November 11, 2004
Millions More for Shoah Museum
The fundraiser in Bel Air featured yellow rose centerpieces on every table. The DJ played big-band tunes, including Bing Crosby's "San Fernando Valley." A gay couple cooed over their infant and Ginna Carter, the 30ish daughter of "Designing Women" star Dixie Carter, traipsed through the party barefoot, wearing a white chapeau that gave the Sunday affair a touch of "The Great Gatsby."
With well-polished Westsiders, relaxed politicians and dressed-down studio executives, anyone catching a glimpse of the event while driving on Beverly Glen would have been surprised to discover that it was a Holocaust museum fundraiser.
"I'm not part of this sort of chicken-dinner-at-a-hotel fundraising mentality," said Rachel Jagoda, the 31-year-old director of the Los Angeles Museum of the Holocaust. "I am young and I do have new ideas."
The event symbolized a small sea change in local Jewish philanthropy; older donors who built Holocaust museums are learning to work with a younger, less Jewishly oriented generation of donors -- people in their 30s and early 40s who are respectful of history yet hip to modern issues.
Central to this generational change will be the Holocaust museum's planned $5 million new building in the Fairfax District's Pan Pacific Park. With groundbreaking planned for early 2005, the $5 million capital campaign started nine months ago, with most of that money now raised.
"We're way over halfway there," Jagoda said while giving a tour of the 43-year-old museum, which is currently set up on the ground floor of ORT Technical Institute's building on Wilshire Boulevard. "This is rented space; it's not a permanent building. It wasn't meant to be."
The plan for the glass-rich, semi-submerged museum was designed by architect Hagy Belzberg, who envisions it being built on a grassy hill west of the current Los Angeles Holocaust Memorial Monument. Visitors would enter the building from a downward-angled walkway into a 15,000-square-foot space dedicated to the entire 12 million victims of the Shoah. However, its walls will have 6 million stones to commemorate the Jewish victims.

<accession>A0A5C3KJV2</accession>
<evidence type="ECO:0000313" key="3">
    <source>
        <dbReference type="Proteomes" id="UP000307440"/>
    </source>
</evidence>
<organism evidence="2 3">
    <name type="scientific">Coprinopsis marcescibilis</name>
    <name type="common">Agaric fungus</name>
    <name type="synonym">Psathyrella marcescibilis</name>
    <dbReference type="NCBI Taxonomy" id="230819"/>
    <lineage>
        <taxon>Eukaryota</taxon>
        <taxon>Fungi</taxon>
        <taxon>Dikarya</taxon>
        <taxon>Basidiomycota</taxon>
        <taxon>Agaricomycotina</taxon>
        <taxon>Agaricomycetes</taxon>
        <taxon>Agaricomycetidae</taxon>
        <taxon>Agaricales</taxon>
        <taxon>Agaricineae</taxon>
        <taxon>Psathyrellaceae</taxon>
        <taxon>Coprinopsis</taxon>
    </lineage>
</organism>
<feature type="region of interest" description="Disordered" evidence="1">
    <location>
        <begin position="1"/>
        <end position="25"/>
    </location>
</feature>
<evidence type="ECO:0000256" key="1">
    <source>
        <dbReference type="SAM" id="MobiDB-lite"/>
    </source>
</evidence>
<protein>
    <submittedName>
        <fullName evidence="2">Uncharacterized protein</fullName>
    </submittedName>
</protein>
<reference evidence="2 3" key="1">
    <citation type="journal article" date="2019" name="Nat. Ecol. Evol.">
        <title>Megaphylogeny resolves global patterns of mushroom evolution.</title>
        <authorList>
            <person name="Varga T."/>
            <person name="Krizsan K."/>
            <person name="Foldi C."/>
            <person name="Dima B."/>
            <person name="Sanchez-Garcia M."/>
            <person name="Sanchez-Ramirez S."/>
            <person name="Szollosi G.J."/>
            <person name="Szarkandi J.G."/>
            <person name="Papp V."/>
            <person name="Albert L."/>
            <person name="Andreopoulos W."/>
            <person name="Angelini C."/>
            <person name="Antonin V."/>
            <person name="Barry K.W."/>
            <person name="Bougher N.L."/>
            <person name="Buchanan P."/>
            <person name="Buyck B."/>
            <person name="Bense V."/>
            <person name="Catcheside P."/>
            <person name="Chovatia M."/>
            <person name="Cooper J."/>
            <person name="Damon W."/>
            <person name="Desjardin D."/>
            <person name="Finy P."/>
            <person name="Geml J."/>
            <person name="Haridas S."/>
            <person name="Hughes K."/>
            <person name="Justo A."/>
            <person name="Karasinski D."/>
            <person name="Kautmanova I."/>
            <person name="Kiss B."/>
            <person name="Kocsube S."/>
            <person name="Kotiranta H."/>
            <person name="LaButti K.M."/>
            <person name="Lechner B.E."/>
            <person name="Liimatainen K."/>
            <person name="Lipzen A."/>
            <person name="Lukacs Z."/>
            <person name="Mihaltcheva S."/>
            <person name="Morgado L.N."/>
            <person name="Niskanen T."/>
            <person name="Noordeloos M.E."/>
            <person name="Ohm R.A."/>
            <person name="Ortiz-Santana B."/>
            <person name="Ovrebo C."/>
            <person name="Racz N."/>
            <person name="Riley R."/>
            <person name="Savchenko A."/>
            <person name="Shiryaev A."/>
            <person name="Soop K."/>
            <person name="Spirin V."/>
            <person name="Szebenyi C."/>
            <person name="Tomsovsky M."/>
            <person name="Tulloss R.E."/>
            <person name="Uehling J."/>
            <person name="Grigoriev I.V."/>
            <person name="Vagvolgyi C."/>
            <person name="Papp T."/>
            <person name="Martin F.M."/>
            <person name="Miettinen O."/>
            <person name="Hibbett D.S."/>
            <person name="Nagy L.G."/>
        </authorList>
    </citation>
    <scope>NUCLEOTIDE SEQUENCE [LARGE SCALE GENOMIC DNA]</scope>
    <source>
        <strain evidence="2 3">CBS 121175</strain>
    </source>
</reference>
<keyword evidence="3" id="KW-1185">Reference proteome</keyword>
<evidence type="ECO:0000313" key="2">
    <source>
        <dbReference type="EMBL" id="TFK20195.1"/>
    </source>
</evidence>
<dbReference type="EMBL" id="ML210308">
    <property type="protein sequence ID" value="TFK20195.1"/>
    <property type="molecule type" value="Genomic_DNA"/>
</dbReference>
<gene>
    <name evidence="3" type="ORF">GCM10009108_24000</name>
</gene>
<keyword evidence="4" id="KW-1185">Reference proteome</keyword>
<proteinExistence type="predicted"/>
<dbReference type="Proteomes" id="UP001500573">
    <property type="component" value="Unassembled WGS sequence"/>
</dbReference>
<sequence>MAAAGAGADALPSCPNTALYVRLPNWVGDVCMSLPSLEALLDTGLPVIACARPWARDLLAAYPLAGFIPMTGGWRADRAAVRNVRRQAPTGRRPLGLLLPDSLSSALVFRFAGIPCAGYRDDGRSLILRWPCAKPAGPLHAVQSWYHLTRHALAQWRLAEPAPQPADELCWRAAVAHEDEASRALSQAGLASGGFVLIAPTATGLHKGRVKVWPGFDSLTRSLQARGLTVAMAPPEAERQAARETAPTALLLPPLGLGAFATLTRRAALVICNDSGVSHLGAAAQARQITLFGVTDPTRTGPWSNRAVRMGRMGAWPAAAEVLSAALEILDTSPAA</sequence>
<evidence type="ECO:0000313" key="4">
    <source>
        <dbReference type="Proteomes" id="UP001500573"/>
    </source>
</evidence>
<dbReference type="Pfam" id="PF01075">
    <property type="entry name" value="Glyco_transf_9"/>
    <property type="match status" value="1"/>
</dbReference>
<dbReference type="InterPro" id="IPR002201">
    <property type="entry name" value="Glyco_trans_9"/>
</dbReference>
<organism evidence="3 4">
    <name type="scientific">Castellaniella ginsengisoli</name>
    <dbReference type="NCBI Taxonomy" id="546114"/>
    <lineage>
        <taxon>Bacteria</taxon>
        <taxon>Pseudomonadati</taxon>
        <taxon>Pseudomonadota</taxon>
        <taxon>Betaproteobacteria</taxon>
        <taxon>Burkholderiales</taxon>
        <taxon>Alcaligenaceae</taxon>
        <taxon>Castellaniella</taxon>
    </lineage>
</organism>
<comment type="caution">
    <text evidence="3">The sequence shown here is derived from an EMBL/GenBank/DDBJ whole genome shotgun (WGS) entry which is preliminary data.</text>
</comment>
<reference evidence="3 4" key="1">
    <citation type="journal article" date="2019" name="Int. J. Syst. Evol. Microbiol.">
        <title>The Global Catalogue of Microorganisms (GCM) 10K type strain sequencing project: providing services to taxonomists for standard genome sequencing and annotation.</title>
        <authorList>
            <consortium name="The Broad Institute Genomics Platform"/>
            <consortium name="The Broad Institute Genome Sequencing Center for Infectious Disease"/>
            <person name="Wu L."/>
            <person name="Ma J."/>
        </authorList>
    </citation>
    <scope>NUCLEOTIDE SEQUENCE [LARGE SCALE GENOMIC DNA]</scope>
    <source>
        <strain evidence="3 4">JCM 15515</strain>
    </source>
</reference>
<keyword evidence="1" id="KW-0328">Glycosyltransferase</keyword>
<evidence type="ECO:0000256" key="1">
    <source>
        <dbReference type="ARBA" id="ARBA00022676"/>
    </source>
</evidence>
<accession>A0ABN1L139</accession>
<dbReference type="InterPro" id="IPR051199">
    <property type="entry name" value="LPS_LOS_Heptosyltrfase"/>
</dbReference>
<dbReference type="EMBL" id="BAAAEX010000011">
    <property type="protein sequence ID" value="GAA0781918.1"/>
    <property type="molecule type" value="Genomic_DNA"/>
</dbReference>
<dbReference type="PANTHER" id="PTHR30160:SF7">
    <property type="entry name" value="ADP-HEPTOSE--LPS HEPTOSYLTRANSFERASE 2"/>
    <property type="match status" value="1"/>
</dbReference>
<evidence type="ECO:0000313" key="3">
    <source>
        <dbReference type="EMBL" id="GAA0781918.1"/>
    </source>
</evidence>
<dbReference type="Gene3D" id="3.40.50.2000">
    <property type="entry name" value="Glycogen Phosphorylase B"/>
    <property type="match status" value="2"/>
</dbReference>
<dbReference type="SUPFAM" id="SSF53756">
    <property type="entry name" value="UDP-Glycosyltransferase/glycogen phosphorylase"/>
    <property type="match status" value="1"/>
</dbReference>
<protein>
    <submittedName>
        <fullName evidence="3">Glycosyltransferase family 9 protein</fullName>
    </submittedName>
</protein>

Holocaust survivor and philanthropist Jona Goldrich, who championed the Holocaust Memorial in Pan Pacific Park, supports Jagoda's vision. "In another 10 and 15 years, there won't be any more Holocaust survivors left in the world," he said.
One of her museum's board members had a heart attack in October and another, also a survivor, was diagnosed with cancer. "They're dying so quickly, I'm afraid to answer the telephone," Jagoda said. "How do you teach the Holocaust in a world that doesn't have survivors in it?"
The survivors' ranks are thinning. But the extensive testimonials collected by Steven Spielberg's Shoah Visual History Foundation have taken the edge off the Jewish communal urgency to record every survivor's account in the 1990s.
Nationwide, Holocaust museums are traditionally driven by survivors and their adult children, who feel obligated to keep the museums intensely Shoah-focused and emphasizing their parents' unbelievable stories.
"It's a big idea that they have down at Pan Pacific Park," said John Fishel, president of The Jewish Federation of Greater Los Angeles, which funds the museum. Fishel and Jagoda are in ongoing talks about the museum's planned independence from The Federation.
Fishel said that for decades the survivors and their children wanted "to be fairly narrow cast" in defining what a Holocaust museum should be.
Museum of Tolerance dean Rabbi Marvin Hier said the Tolerance Museum always has focused on telling the Shoah story to non-Jewish audiences. "I'm happy to see that they [Pan Pacific museum promoters] want to follow in our footsteps," he said. "We have 350,000 visitors a year; more than 80 percent of the visitors are non-Jews."
Jagoda's supporters believe the Pan Pacific building will be an L.A. architectural touchstone and evidence of a younger donor generation voicing support for future museum culture.
"As a gay couple, we embrace a museum that is promoting tolerance," said Sony Executive Vice President Peter Iacono, whose life partner Manfred Kuhnert spent his undergraduate days at Harvard with Jagoda's husband Ian. (Another Crimson alumnus backing the museum is actor John Lithgow, Jagoda's father-in-law.)
Kuhnert and Iacono opened their home for the Bel Air fundraiser, co-hosted by Sony Pictures Chair Amy Pascal. "I'm Jewish," Pascal told The Journal. "Given the mood of the world, I think the Holocaust is something we better not forget about."
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